I think these peaches are best about 45 minutes after coming out of the oven, so they are just still a little warm and the sticky juices are thick but spoonable. Having said that, I made a tray for a supper last week and they sat for about 5 hours before we ate them! They were room temperature and superb. If you do keep them overnight, keep them in the fridge, but remember to pull them out about half-an-hour before eating. I also like a two halves for breakfast with greek yogurt.

Pesche Ripiene. Stuffed peaches.

The seed for baked peaches planted by Jess. This recipe adapted from Claudia Roden’s Recipe (which in turn was taken from Sergio Torelli’s recipe) in one of my very favorite cook books’ The Food of Italy.’

serves 4

  • 4 ripe peaches
  • 50 g soft butter plus more for buttering the dish
  • 50 g soft brown sugar
  • 1 egg yolk
  • Amaretti biscuits
  • a hefty pinch of the zest of a unwaxed lemon

To serve

  • Mascarpone
  • More Amaretti biscuits for crumbling

Set your oven to 180° / 350F

Wash the peaches and rub them dry. Cut peaches in half, remove the stone and then use a teaspoon to scoop away any hard flesh or fragments of stone that might be left in the hollow. Arrange the peach halves cut-side-up in a buttered oven dish.

Wrap the Amaretti in some paper or put them in a small plastic bag and then crush them using a rolling-pin. In a small bowl mash together the butter, sugar, crushed Amaretti, egg yolk and lemon zest. Spoon a walnut sized blob of this mixture into the hollows of each peach half.

Bake for 40 minutes – basting a couple of times – or until the fruit is tender, golden and a little wrinkled at the edges. Allow the peaches for sit for at least 30 minutes before serving.  Serve with mascarpone and more Amaretti for crumbling.


Filed under almonds, biscuits and biscotti, cream, food, fruit, peaches, Puddings, rachel eats Rome, Rachel's Diary, recipes, summer food

53 responses to “A good combination.

  1. I’m in love with this post. I have a feeling I’ll read it again. I think I ‘ride a wave of nostalgia’ more often than I care to admit. For me, food and nostalgia are often a package deal – one follows the other. I wonder which came first, my love of food, or my sentimental ways.

    • rachel

      I agree. I think taste memories are some of the most acute memories, for me at least. I wonder if my son will remember his first watermelon, eaten today, and how he squealed with joy at the first taste and then splattered it on the walls and (quite impressively) the ceiling!

  2. laura

    You are simply amazing. I’ve been able to read your splendid posts but not to leave a comment and I feel guilty about that because each one of your posts is magic and deserves its own comment. Thank you for your writing, for your ability to draw your reader into your world and share it so generously, and for those wonderful photos of your beautiful boy.

    • rachel

      You are very kind Laura, thanks. He is beautiful, but Oh dear such a noisy little Roman who I am very pleased to say is in bed so i can sit here with a glass of wine reading lovely comments.

  3. Rachel–We have a giant Lazzaroni tin that predates our marriage (25 years) that we still use for a sugar bin. My wife showed me the trick with the lit wrappers 30 years ago and our kids enjoyed it in exactly the circumstances you describe–inebriated adults, fascinated kids. We’re getting great peaches here now, so I’m definitely going to try this. By the way, you’re one of the few other food bloggers who either by dint of courage or character writes posts as long as we do. I always feel like you offer up some real content. Thanks. Ken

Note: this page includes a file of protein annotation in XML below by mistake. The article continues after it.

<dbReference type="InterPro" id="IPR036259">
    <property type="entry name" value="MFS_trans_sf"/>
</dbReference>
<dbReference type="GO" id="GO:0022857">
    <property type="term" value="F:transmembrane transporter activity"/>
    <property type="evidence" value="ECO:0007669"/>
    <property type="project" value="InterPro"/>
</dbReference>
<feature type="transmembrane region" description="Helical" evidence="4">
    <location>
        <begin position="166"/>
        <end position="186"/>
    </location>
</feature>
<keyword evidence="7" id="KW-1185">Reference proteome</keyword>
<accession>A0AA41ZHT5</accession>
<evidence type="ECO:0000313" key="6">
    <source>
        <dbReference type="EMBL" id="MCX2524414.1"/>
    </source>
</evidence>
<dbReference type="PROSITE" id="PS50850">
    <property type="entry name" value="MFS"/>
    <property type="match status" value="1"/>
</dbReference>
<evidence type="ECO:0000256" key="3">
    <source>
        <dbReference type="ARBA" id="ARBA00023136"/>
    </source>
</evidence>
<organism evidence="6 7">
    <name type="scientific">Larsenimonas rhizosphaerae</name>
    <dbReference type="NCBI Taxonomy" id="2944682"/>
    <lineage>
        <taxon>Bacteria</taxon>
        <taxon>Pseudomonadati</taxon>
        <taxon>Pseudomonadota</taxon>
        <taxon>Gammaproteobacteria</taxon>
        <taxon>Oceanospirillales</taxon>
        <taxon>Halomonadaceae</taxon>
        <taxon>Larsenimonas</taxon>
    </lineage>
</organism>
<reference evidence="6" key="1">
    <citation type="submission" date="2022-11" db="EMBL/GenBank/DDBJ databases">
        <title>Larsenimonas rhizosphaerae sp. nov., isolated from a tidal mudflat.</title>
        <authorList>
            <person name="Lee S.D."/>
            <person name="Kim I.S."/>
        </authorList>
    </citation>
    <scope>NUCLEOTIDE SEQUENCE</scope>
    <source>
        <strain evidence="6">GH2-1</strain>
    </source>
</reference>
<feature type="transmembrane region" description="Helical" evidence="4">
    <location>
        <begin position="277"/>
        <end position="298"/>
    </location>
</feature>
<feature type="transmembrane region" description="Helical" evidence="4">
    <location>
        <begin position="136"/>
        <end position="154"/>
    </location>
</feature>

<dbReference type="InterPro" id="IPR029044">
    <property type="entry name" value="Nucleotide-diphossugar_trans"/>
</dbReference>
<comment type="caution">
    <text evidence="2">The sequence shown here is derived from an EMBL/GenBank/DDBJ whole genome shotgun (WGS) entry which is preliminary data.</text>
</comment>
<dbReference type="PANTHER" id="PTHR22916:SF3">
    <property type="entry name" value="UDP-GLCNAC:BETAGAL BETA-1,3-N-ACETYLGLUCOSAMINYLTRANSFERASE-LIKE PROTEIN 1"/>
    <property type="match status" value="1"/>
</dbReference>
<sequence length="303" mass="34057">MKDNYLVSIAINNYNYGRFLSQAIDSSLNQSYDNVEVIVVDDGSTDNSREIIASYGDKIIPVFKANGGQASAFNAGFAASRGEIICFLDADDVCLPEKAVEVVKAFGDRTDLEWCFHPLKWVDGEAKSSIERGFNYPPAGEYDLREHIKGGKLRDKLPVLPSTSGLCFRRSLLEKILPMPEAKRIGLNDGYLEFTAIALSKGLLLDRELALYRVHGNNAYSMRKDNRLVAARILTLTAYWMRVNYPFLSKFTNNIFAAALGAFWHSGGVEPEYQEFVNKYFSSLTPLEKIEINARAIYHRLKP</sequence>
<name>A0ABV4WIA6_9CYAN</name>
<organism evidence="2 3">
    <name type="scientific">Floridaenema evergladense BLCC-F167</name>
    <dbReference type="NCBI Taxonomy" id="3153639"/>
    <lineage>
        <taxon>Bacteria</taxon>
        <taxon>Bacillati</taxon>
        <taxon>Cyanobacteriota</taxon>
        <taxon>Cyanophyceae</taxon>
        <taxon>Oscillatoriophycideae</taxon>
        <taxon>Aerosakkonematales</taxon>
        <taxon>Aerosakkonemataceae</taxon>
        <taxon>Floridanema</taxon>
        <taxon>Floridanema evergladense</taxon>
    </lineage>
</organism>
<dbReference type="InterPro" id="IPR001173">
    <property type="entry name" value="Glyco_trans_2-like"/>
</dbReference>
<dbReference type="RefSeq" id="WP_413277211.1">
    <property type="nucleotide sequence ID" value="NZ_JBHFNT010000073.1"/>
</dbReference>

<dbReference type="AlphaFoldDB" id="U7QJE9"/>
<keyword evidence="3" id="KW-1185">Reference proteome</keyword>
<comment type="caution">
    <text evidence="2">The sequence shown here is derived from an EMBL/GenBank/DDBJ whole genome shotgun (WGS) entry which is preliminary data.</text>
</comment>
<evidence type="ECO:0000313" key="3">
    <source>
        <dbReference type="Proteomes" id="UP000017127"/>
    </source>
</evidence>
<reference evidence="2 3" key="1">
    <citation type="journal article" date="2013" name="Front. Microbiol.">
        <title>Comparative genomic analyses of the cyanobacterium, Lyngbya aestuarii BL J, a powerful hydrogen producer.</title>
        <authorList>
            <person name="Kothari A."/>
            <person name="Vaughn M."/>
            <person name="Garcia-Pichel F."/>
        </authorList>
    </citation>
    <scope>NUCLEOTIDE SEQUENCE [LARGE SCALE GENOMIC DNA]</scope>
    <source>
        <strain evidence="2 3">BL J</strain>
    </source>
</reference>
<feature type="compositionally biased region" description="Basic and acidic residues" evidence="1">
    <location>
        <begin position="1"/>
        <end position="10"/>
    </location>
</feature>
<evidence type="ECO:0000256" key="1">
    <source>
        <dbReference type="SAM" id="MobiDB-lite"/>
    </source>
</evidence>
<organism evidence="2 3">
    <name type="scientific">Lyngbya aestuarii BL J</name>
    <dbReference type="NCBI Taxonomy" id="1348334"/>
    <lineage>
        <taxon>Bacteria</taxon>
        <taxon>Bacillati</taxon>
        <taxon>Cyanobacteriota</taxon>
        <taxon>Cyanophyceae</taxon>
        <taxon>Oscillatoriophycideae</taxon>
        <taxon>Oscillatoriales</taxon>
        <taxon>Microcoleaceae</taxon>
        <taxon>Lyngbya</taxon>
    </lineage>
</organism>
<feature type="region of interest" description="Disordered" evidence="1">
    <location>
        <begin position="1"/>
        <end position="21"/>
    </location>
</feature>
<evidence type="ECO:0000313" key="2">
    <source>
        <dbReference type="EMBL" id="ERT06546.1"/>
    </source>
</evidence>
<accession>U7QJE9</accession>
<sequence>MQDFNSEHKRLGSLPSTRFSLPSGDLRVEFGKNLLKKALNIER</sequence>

• rachel

      I wondered how many people would know the trick! So glad we are united in the knowledge of this excellent after dinner trick. I do you you try the peaches – they are pretty good! Maybe you will even post about it and take some of your fantastic pictures.!

  4. Oh, Rachel, you should know that I’m at the point of saving your new posts in my Reader as the last to read because I know I love them the best. This post did not disappoint. I now not only want these peaches, but I’m dying to find a way to make those Amaretti on my own.

  5. I loved this post too. I usually have a hard time getting to the end of long posts, always looking for the recipe. But this post was enchanting and I will be buying peaches and amaretti.
    For those who need to mail order the amaretti check out world market here http://www.worldmarket.com/search/index.jsp?kwCatId=&kw=amaretti&origkw=amaretti&sr=1

  6. Ah, the baked peaches with amaretti biscuits seems like a very good idea. After reading about your tradition of lighting the wrappers on fire, I will never think of amaretti biscuits the same way again.

    • rachel

      Fire has that effect! They are a good idea, especially if you have some nice peaches. – which I’m sure you do! Looking forward to your wild salmon ideas!

  7. This is perfect, Rachel. Eating those very amaretti is one of my earliest food memories, too — one of my earliest memories at all, actually! Only we got them in the square red tin. The amaretti were tiny and didn’t come wrapped in paper. I obviously missed out. And look what you’ve done with them! Once I try this, I fear I may never go back to the “seed” you speak of…

    • rachel

      Unwrapped! Oh no! The tiny ones were pretty exciting though! What is it about tiny food that is so appealing to kids. You have now planted a radish leaf pesto seed that is germinating. It will be made.

  8. I don’t know how this is possible–but the wrapper trick has escaped me all these many years…until now! sumptuous peaches–such a good way to prepare them. I’m ready to mumble.

    • rachel

      You have been deprived Nancy! So when I do make it to the pot luck I will bring the biggest tin of Amaretti I can find and a family sized box of matches and we can make up for lost time.